The Public Safety Risk Assessment Clearinghouse (PSRAC), developed in partnership between the U.S. Department of Justice’s Bureau of Justice Assistance and the Urban Institute’s Justice Policy Center (Urban), is a new, one-stop online resource for comprehensive and accessible information on risk assessment for safer communities.
About the Training
Hosted by the National Reentry Resource Center, with funding support from the U.S. Department of Justice’s Bureau of Justice Assistance.
Multidisciplinary Sexual Assault Response Teams (SART) are highly regarded as achieving success in communities, improving responses for victims, and increasing prosecution rates. The newly updated SART Toolkit is an online manual that supports SARTs in all aspects of their work, from building a team to responding to victims. The SART Toolkit connects teams with information on topics, resources, and access to experts.
Understanding gendered pathways into the juvenile justice system equips providers with ways to effectively focus on the complex needs, vulnerabilities, trends, and opportunities of each gender's unique experiences. Sexuality and gender identity lenses are equally important to create an environment that elevates lesbian, gay, bisexual, queer/gender nonconforming and transgender youth who identify with female and/or male development, or neither, and varying sexualities, allowing them to be more of who they are.
CitiStat was a data-driven management strategy designed to monitor and improve the performance of all city services in real time. Founded on the core concepts of Compstat, the CitiStat model involved a series of weekly meetings that focused on improving the effectiveness across city agencies to address complex safety issues. As gun crime became prioritized within the process, the CitiStat model was utilized to focus solely on the targeted enforcement and prosecution of felony gun crimes, and soon became known on a national level as GunStat.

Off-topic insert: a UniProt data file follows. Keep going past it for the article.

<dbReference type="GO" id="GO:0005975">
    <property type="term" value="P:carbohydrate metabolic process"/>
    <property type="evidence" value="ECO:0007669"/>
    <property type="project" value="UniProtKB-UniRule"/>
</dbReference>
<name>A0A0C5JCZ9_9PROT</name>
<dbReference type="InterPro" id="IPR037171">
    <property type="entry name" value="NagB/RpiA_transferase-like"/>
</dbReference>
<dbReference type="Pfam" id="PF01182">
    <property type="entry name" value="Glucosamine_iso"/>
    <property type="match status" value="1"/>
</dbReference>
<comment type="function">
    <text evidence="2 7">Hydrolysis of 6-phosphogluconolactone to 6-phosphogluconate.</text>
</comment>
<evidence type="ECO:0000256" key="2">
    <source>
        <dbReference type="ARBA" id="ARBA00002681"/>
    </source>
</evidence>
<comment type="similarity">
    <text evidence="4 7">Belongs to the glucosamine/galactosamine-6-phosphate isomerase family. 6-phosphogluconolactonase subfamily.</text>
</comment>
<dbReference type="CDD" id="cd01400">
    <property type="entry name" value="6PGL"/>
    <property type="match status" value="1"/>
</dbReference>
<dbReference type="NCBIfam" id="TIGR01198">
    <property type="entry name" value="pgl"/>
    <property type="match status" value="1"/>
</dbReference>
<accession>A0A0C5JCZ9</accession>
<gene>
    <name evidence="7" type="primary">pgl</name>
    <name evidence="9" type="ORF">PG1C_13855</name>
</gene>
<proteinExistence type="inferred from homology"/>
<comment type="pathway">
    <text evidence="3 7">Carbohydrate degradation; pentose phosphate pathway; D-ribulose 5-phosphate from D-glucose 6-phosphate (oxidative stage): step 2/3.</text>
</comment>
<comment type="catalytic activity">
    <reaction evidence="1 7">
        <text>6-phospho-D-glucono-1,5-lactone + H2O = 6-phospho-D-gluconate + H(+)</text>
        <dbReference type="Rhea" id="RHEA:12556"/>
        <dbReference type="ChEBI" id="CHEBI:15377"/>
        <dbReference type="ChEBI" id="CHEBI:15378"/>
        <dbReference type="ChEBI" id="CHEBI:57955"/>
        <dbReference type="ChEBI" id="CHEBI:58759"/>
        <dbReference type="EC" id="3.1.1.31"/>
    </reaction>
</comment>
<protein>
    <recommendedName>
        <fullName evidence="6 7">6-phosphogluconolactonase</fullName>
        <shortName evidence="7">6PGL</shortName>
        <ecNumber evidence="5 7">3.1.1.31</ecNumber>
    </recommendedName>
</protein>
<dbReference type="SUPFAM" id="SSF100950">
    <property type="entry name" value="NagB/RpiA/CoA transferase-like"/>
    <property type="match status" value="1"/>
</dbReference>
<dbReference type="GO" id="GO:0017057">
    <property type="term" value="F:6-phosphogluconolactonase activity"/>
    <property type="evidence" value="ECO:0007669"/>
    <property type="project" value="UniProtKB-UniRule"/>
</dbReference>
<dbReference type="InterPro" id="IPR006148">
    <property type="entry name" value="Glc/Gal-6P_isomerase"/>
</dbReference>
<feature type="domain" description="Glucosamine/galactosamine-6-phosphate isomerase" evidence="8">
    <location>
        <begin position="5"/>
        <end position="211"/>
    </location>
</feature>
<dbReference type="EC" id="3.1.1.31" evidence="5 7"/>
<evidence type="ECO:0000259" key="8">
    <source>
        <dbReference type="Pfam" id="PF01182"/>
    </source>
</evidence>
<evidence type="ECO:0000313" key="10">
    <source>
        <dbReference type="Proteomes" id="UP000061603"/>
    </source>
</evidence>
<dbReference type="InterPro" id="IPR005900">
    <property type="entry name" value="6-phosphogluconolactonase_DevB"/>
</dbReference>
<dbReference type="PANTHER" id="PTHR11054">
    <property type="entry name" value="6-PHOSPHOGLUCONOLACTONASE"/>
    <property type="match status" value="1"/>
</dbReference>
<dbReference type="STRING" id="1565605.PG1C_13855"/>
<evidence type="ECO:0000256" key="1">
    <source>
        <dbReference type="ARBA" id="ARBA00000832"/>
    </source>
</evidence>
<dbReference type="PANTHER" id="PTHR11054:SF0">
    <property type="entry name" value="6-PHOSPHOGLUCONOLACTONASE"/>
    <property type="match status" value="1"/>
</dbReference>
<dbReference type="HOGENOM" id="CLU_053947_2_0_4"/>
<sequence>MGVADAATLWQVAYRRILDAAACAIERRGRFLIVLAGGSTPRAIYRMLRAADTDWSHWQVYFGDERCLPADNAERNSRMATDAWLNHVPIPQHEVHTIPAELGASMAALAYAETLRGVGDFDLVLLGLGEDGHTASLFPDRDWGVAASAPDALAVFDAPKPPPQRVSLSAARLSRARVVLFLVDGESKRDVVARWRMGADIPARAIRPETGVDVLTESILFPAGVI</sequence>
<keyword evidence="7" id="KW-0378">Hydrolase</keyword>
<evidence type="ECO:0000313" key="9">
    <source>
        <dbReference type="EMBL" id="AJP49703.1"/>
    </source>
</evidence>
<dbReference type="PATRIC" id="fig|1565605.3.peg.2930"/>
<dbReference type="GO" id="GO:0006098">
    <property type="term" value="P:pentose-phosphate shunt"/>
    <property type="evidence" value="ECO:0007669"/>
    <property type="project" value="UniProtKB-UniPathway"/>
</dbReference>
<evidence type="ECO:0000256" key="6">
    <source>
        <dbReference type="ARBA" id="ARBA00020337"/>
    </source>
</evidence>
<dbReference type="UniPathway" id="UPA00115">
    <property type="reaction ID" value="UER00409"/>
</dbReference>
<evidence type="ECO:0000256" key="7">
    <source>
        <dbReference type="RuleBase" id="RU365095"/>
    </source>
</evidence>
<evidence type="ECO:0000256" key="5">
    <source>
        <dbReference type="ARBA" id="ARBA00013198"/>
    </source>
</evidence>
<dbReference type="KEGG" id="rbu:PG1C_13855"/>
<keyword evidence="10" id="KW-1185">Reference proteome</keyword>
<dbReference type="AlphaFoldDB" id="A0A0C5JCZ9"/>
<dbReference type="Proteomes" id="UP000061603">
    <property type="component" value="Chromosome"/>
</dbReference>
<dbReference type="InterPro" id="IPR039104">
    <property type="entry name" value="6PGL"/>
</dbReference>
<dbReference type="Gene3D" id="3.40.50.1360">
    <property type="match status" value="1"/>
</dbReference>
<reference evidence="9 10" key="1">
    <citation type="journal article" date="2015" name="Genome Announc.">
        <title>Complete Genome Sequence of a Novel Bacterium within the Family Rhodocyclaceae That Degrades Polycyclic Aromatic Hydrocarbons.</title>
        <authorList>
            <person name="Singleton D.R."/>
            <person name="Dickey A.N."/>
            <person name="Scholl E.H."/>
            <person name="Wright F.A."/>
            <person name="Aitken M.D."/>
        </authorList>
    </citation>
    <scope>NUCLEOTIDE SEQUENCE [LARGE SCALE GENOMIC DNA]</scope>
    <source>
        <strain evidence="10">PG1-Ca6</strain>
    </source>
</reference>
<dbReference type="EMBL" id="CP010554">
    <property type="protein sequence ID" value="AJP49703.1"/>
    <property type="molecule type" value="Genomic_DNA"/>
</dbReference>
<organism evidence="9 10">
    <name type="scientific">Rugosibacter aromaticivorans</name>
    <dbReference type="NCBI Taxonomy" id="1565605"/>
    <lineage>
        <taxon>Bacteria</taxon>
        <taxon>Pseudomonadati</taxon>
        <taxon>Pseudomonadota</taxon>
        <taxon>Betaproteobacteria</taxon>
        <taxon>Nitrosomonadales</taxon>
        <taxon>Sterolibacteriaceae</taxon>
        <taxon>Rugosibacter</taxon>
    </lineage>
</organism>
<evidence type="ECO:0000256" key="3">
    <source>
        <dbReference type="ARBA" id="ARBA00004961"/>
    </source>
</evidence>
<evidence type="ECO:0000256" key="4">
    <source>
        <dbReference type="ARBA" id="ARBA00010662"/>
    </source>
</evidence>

According to the National Institute on Drug Abuse, substance abuse is increasing in America. In a 2012 survey, approximately 23.9 million Americans reported using an illicit drug or abusing a prescription medication in the past month.
Crime and violence are highly socially connected. As criminal justice practitioners continue to learn about the small percent of the population responsible for the majority of violence, they have to use data analysis tools to focus resources (prevention, intervention, and enforcement) on the small world of people at high risk for being involved in violence, either as offenders or victims. This webinar will examine how social network analysis (SNA) can be applied to criminal justice data to better understand the small world of violence.